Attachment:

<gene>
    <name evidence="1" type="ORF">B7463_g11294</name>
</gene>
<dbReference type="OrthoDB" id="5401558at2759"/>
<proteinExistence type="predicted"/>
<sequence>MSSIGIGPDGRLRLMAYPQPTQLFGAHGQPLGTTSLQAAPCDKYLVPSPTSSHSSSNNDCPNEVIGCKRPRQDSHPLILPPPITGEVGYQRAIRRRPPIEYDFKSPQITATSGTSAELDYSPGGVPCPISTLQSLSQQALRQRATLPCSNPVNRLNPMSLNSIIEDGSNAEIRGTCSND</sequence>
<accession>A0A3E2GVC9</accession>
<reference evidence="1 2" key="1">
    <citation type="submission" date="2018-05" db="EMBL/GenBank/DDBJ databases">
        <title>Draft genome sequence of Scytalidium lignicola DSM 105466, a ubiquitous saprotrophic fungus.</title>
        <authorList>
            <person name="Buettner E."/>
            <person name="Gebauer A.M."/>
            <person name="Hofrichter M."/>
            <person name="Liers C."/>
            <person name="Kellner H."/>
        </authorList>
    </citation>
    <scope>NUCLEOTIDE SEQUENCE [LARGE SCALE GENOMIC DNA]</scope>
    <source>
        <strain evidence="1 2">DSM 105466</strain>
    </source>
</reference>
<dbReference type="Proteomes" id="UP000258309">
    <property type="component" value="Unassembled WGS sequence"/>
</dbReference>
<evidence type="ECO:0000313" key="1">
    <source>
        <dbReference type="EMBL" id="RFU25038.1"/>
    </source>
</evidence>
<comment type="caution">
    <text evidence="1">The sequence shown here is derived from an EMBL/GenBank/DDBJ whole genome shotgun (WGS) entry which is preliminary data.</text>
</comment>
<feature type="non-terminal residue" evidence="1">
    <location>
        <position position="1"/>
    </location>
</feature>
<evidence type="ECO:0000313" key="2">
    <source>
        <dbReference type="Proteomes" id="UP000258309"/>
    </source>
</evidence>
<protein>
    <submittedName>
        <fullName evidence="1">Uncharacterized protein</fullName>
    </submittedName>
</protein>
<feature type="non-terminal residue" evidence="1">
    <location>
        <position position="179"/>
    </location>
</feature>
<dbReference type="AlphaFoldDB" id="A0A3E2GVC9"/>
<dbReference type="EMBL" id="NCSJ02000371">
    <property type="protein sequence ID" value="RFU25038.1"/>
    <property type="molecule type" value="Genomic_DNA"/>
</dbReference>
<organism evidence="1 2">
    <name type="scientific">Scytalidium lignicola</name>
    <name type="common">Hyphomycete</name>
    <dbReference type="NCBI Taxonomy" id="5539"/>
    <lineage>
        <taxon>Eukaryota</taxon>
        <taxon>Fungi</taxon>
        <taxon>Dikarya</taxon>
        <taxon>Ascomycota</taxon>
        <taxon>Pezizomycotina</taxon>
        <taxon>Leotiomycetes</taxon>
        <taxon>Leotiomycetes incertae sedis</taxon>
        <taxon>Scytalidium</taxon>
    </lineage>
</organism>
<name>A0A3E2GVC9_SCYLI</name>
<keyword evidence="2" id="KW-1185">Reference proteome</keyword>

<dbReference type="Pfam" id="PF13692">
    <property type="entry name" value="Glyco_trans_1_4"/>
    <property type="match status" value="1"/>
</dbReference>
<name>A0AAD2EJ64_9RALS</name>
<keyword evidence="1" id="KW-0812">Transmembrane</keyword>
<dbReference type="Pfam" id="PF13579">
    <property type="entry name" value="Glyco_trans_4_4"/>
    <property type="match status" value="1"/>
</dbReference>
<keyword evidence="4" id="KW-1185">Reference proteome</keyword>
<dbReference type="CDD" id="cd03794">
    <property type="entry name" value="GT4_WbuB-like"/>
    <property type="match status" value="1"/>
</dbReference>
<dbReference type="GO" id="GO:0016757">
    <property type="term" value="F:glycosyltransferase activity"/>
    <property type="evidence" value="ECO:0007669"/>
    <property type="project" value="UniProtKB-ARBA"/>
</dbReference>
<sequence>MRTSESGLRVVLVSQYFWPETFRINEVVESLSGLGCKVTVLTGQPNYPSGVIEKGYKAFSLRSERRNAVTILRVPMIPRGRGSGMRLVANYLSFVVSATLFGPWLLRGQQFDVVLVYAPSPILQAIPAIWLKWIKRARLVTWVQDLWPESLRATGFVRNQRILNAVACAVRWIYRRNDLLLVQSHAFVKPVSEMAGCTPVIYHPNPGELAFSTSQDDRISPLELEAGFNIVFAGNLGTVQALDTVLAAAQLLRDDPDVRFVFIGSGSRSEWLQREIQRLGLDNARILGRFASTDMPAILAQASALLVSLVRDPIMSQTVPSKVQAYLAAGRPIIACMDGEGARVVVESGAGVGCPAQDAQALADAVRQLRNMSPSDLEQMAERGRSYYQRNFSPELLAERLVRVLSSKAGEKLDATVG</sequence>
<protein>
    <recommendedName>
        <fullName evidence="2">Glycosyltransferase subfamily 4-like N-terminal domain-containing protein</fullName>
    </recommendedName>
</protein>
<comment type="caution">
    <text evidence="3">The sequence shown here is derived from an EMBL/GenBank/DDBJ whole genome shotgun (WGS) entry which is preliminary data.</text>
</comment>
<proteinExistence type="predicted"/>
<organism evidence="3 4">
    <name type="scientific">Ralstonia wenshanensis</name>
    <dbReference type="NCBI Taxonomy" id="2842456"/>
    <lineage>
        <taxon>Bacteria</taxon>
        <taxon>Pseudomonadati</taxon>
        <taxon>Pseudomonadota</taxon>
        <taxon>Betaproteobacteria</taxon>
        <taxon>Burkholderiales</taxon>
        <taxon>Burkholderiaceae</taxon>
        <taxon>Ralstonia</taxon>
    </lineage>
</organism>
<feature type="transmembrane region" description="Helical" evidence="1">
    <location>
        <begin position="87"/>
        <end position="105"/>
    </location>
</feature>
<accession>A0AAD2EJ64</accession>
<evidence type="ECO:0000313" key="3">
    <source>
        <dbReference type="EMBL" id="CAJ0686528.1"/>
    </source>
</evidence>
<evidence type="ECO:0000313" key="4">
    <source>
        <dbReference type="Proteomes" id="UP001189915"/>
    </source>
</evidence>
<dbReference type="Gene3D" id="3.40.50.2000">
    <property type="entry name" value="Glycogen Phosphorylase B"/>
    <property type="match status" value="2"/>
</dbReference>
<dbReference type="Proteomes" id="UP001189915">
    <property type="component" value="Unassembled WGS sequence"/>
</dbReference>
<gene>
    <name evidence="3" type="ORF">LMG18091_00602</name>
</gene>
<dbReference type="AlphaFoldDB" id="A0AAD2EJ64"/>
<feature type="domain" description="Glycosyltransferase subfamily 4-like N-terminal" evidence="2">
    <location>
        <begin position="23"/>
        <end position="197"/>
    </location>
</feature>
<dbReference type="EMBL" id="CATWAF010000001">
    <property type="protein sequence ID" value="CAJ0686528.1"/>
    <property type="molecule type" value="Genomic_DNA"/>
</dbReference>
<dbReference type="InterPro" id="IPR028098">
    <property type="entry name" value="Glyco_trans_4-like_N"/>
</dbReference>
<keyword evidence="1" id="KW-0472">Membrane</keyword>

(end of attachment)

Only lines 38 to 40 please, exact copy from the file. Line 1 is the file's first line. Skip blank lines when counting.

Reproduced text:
    </location>
</feature>
<evidence type="ECO:0000313" key="2">